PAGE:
Liver Spots & Curettage

What do we know about liver spots other than that they are unpleasant to look at? Liver spots, also known as solar lentigo or age spots, occur as a result of prolonged exposure to the sun and/or UV radiation.  While liver spots were once mistakenly thought to be related to liver functions, in actuality, they occur most often in areas where the sun hits: the back of the hands, forehead, shoulders, and face.

While most age spots occur in persons over forty years, it is not uncommon to find liver spots on younger people. They often appear tan or light brown in color and of an oval shape. For the most part, liver spots are harmless but if you notice changes in occurring that causes worry, go to a doctor for a diagnosis. Liver spots are for the most part preventable if one follows a few basic steps.

Firstly, keep out of the sun, particularly during the hottest parts of the day which typically occurs during the mid-morning and the mid-afternoon. Secondly, if you must go out, wear protective clothing, that is, long-sleeved shirts and blouses, long plants, hats and scarves. There is also specially made clothing with ultraviolet protection factor (UPF). Thirdly, and most importantly, always use sunscreen with an SPF factor of 30 or more, applying it at least half hour before going out, reapplying generously at regular intervals. Should these precautions fail, there are treatments available. Most persons opt to apply topical creams and lotions often with bleaching qualities to reduce the look of the spots. One method of treatment, not as often used, is curettage.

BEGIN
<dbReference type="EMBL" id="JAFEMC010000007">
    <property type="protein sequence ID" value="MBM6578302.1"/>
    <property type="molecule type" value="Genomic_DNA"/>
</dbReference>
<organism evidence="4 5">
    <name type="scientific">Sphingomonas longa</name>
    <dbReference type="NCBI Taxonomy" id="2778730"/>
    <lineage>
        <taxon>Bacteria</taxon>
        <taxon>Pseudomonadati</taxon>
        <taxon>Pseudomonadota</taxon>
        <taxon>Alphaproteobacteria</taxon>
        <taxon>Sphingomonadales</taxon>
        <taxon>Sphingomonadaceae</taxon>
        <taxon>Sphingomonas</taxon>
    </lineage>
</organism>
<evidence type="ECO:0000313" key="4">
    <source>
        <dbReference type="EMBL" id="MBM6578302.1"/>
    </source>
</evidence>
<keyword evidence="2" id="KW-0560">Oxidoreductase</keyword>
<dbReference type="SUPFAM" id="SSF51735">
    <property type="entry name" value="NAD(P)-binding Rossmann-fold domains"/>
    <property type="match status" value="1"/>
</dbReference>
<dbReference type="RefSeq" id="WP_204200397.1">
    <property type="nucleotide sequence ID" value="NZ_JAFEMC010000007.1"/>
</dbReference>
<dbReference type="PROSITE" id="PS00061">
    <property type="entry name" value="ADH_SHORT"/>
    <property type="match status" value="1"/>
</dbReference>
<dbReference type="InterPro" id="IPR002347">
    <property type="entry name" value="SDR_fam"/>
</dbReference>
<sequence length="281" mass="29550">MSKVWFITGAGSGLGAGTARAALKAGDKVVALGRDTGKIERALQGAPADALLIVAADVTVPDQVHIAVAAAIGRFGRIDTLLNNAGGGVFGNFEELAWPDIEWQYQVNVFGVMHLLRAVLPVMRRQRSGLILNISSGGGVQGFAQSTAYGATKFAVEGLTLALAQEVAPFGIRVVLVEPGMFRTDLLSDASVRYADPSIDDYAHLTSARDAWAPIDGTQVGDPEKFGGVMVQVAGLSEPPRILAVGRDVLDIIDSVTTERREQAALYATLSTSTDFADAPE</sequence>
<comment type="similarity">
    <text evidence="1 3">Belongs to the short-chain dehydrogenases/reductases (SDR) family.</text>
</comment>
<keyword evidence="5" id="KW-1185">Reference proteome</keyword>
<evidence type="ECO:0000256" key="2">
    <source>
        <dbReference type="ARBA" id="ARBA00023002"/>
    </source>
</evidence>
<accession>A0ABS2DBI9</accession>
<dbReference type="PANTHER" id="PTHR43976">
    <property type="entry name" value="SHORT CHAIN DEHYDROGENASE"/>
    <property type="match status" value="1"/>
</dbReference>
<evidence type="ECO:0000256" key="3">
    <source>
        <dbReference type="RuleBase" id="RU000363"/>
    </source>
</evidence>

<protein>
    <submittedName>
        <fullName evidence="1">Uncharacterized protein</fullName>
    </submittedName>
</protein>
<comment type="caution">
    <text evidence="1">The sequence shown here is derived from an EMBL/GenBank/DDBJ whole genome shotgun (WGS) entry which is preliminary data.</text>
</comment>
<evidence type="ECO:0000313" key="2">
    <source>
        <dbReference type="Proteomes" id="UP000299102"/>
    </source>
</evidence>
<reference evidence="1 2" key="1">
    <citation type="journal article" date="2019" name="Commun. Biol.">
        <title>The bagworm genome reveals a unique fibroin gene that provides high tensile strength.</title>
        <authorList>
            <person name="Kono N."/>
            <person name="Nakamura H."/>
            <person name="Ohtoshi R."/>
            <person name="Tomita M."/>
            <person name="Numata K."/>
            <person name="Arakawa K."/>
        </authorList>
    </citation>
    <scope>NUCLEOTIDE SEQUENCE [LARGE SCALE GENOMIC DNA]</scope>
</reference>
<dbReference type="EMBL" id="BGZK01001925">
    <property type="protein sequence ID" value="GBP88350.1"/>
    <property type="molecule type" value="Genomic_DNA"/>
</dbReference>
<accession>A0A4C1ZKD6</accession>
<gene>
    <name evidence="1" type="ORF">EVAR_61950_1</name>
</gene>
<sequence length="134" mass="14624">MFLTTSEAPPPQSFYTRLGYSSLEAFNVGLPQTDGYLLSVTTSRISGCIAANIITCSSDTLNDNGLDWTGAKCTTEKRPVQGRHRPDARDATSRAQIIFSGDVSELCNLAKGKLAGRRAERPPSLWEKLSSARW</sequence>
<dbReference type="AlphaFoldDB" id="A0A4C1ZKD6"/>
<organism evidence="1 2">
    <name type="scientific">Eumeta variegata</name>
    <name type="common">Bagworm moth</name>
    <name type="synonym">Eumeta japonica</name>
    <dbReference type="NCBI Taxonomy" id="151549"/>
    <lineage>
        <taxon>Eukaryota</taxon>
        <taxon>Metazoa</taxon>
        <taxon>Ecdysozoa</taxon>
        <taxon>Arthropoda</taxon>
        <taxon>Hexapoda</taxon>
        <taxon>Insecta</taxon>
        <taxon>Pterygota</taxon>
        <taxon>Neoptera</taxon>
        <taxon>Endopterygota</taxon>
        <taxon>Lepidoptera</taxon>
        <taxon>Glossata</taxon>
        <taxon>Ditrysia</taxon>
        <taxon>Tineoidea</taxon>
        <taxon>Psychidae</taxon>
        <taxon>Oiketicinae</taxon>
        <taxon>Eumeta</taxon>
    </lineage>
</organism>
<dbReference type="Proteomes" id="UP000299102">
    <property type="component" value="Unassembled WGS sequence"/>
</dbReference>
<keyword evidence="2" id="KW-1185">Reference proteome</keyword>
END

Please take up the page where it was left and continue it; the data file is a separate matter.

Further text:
Curettage is a medical procedure which involves the use of an instrument, called a curette (the French word for scoop) which is scoop or hoe shaped instrument, approximately the size of a scalpel which may be either blunt or sharp. The curette is used to remove tissue by scraping or scooping the lining of a body cavity, primarily of foreign matter, to remove tumors or other diseased tissue, or simply to obtain a sample of tissue for diagnosis.

Treatment for liver spots using curettage involves numbing the skin with a local anesthetic, followed by the scraping of the blemishes. Gentle scarring or burning using heated instruments is called cautery. In cases where the spots appear abnormal or if there is a slight suspicion, a tissue sample is sent to the lab for examination, to determine whether or not melanoma is present.

Admittedly, this is not a widely used treatment for liver spots as they are not generally considered serious or malignant. However, it is an option for those whom alternative treatments do not work. Consider carefully before choosing curettage as an option for removing liver spots.

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